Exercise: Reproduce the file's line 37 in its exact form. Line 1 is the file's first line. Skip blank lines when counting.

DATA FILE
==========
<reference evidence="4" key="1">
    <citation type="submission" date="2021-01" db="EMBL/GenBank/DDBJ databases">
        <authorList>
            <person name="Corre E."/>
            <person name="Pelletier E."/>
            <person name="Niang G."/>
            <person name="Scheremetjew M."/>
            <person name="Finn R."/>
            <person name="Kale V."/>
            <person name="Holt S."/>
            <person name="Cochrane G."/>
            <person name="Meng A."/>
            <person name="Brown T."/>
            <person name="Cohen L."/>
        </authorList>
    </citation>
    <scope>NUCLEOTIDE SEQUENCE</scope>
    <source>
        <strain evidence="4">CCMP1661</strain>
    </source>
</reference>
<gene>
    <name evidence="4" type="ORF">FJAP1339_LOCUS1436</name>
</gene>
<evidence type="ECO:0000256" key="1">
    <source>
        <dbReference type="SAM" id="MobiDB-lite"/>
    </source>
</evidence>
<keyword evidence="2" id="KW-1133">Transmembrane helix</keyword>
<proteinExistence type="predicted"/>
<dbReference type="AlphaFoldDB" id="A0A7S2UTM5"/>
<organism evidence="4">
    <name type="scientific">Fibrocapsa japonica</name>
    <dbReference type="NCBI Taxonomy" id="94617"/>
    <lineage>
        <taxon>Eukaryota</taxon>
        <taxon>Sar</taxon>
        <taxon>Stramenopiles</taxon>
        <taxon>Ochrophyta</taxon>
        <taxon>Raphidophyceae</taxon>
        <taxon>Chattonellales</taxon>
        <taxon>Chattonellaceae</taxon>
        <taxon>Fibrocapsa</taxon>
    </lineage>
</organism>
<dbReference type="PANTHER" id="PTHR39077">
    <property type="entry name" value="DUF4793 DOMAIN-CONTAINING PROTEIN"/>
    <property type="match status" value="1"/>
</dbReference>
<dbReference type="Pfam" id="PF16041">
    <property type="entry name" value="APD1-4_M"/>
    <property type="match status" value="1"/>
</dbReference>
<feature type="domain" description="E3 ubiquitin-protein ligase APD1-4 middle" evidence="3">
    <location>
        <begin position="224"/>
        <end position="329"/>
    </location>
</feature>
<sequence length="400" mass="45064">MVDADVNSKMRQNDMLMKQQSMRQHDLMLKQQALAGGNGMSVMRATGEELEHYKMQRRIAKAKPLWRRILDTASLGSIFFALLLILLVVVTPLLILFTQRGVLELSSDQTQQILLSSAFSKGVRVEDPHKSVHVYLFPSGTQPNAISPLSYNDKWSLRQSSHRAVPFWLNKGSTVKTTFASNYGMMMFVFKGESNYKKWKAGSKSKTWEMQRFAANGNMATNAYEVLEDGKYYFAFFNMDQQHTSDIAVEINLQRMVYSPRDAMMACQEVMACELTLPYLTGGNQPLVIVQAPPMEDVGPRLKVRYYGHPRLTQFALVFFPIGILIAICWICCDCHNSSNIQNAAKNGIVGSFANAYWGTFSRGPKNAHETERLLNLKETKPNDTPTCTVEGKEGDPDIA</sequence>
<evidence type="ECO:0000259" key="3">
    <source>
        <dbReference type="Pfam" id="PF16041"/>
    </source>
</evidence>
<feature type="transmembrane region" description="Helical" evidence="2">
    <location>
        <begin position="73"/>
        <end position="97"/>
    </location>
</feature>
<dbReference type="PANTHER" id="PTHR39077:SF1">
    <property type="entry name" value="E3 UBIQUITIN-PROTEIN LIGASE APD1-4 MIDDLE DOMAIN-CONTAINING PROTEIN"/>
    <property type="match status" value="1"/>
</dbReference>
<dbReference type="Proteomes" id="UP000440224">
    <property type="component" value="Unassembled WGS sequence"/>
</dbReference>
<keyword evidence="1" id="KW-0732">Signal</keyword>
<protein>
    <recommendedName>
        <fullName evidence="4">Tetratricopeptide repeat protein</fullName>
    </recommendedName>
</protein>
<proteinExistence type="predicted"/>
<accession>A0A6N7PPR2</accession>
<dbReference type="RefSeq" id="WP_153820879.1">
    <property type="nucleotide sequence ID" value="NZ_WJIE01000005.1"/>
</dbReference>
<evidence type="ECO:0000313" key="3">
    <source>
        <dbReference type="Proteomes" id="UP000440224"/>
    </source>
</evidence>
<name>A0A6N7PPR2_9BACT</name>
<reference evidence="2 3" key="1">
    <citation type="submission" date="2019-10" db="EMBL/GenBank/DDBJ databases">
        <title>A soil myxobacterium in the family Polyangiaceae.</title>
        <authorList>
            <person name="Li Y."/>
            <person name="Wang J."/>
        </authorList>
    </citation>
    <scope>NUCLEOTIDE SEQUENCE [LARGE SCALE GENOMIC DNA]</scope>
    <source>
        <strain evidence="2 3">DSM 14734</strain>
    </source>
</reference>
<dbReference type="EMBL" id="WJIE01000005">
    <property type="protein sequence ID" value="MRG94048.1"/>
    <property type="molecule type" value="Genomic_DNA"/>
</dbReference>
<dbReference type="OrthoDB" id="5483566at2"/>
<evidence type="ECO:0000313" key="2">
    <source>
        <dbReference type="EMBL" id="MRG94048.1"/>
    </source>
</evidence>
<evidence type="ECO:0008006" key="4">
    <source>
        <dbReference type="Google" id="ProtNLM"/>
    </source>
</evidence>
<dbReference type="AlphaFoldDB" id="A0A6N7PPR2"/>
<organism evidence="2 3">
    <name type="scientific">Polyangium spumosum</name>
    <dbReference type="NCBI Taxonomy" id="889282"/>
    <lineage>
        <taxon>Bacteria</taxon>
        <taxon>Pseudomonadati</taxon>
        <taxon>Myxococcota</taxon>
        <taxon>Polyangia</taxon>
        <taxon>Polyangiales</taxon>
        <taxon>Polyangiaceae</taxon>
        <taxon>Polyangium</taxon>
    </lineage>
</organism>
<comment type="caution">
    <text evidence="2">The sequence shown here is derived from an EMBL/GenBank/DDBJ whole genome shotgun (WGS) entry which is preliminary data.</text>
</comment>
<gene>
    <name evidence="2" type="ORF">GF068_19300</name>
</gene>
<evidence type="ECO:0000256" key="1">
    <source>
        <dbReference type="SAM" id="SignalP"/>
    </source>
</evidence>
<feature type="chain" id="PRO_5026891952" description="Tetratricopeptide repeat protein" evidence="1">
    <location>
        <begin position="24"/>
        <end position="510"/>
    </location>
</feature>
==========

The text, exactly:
        <taxon>Eukaryota</taxon>